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LOS EBANOS, TEXAS - SEPTEMBER 10: Families, mostly from Central America, wait to be transported to a U.S. Customs and Border Protection processing center after they crossed the Rio Grande from Mexico and presented themselves to border agents on September 10, 2019, in Los Ebanos, Texas. (Photo by John Moore/Getty Images)
LOS EBANOS, TEXAS - SEPTEMBER 10: Families, mostly from Central America, wait to be transported to a U.S. Customs and Border Protection processing center after they crossed the Rio Grande from Mexico and presented themselves to border agents on September…

What is the moral consequence of the Supreme Court decision in favor of Trump’s asylum ban?

The decision of the United States Supreme Court tells the president he can deny asylum to immigrants.

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Last Wednesday, the Supreme Court rescinded the temporary block of a minor court and gave the green light to the Trump administration to deny asylum to immigrants who have entered another country before arriving in the United States.

You don’t need to be a specialist in immigration law to understand that the Trump Administration measure not only goes against international rule, but also radically reverses the historical tradition of the United States as being “the land of the free.”

Despite the efforts of lower courts in California - which argued a possible violation of federal statute and administrative law requirements - the Supreme Court ruled that the government can continue to prohibit immigrants from applying for subsidiary protection if they have not done so in a country they passed through before, breaking with the so-called "third country agreement.”

This implies, in brief, that non-Mexican immigrants who try to reach the United States through the southern border won’t be able to request asylum at the ports of entry or after being stopped by Border Patrol trying to circumvent the border.

Although the majority of immigrants who resort to these routes are from Central America - mainly Honduras, Nicaragua and El Salvador - the measure will also affect many immigrants from Africa and Asia, according to the BBC.

Of the nine justices in the Supreme Court, only Ruth Bader Ginsburg and Sonia Sotomayor disagreed on the decision.

Sotomayor, in particular, had a lot to say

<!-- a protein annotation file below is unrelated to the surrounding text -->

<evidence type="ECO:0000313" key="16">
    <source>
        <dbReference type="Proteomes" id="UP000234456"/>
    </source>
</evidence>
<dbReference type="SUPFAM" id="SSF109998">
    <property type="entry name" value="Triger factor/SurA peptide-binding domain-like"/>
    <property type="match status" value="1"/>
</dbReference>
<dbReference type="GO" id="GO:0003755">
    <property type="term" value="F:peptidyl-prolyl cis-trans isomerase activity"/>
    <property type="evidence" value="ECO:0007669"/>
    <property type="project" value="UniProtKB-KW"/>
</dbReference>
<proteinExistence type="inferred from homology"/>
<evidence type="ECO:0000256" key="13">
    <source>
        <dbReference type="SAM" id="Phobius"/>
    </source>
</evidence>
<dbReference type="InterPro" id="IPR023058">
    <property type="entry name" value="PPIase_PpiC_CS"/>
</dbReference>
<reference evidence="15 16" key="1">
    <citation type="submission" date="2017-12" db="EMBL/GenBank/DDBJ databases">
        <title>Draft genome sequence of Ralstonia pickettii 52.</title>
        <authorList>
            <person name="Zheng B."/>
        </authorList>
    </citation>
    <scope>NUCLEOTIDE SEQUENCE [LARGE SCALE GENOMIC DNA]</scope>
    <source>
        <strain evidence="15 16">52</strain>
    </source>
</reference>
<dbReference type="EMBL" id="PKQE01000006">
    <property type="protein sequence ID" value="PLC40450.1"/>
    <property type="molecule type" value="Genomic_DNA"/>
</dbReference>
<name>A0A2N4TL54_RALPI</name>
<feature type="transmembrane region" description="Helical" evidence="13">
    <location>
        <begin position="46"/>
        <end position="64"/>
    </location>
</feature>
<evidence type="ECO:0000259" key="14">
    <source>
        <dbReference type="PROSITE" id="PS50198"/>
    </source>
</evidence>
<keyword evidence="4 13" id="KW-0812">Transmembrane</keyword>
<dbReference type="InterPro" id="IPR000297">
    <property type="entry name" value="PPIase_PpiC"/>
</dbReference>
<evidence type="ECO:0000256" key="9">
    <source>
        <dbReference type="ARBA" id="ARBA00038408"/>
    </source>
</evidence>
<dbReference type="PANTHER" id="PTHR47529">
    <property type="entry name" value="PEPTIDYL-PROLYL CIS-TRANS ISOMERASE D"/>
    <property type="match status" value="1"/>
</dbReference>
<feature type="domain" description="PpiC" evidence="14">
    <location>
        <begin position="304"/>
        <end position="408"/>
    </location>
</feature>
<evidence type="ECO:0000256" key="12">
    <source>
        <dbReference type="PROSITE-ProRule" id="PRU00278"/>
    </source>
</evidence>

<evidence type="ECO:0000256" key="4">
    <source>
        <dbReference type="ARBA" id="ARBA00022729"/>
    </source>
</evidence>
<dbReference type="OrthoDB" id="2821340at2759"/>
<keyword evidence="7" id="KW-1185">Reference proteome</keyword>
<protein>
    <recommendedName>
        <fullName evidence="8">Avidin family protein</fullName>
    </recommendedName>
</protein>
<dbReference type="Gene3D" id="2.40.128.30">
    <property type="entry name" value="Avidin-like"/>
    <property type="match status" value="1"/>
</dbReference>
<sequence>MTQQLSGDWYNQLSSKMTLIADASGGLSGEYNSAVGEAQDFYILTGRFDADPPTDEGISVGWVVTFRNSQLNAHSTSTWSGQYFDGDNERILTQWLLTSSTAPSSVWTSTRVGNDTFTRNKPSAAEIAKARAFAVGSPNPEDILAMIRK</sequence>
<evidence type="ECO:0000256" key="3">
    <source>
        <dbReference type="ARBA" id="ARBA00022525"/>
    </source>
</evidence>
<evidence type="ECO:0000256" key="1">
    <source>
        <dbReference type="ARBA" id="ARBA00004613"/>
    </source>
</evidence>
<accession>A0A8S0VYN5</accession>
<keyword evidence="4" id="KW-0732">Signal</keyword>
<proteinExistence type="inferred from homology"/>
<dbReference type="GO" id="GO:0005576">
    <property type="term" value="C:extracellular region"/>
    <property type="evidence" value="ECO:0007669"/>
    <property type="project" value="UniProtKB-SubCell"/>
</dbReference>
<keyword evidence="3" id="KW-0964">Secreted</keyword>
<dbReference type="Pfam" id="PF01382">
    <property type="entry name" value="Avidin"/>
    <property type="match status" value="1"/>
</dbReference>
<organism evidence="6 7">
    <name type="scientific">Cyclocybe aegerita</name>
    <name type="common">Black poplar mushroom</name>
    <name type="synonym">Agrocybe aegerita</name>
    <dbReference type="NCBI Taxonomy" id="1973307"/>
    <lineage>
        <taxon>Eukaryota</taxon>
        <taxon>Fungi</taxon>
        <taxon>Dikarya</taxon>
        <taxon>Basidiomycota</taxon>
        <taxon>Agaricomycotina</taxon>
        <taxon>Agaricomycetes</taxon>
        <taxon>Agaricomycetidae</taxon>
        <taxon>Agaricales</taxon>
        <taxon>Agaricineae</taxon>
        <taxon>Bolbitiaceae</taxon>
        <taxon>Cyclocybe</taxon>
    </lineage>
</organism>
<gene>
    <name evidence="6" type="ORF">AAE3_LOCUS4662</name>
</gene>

"Once again, the Executive Branch has issued a rule that seeks to upend long-standing practices regarding refugees who seek shelter from persecution," Sotomayor wrote in her dissent letter.

“Although this Nation has long kept its doors open to refugees — and although the stakes for asylum seekers could not be higher — the Government implemented its rule without first providing the public notice and inviting the public input generally required by law,” she added.

For the Justice, the decision of the Supreme Court is not implicitly jurisdictional, but does mark a precedent in the way in which the body exercises control over the executive branch.

“By granting a stay, the Court simultaneously lags behind and jumps ahead of the courts below. And in doing so, the Court sidesteps the ordinary judicial process to allow the Government to implement a rule that bypassed the ordinary rulemaking process,” she concluded. 

“Unfortunately, it appears the Government has treated this exceptional mechanism as a new normal. Historically, the Government has made this kind of request rarely; now it does so reflexively.”

However, the issue won’t die there.

Despite the decision of the Supreme Court to lift the blockade of minor courts, organizations such as the American Civil Liberties Union (ACLU) have taken the government’s policy to court, arguing that it violates the country's immigration law.

"This is just a temporary step, and we’re hopeful we’ll prevail at the end of the day," said ACLU attorney Lee Gelernt.

For the countries of the region, the reality is quite different

The Guatemalan Supreme Court "lifted a court order" that temporarily blocked the third-country agreement with Washington, and Honduras explored "some kind of cooperation" with the United States, the Financial Times explained.

But Mexico, who must deal with the greatest influx of immigrants, reiterated on Tuesday that it would refuse to act as a safe third country, Foreign Minister Marcelo Ebrard said.

“What Mexico has done is working,” said Ebrard. “But the tendency is irreversible. It is something that we think will be permanent. ”

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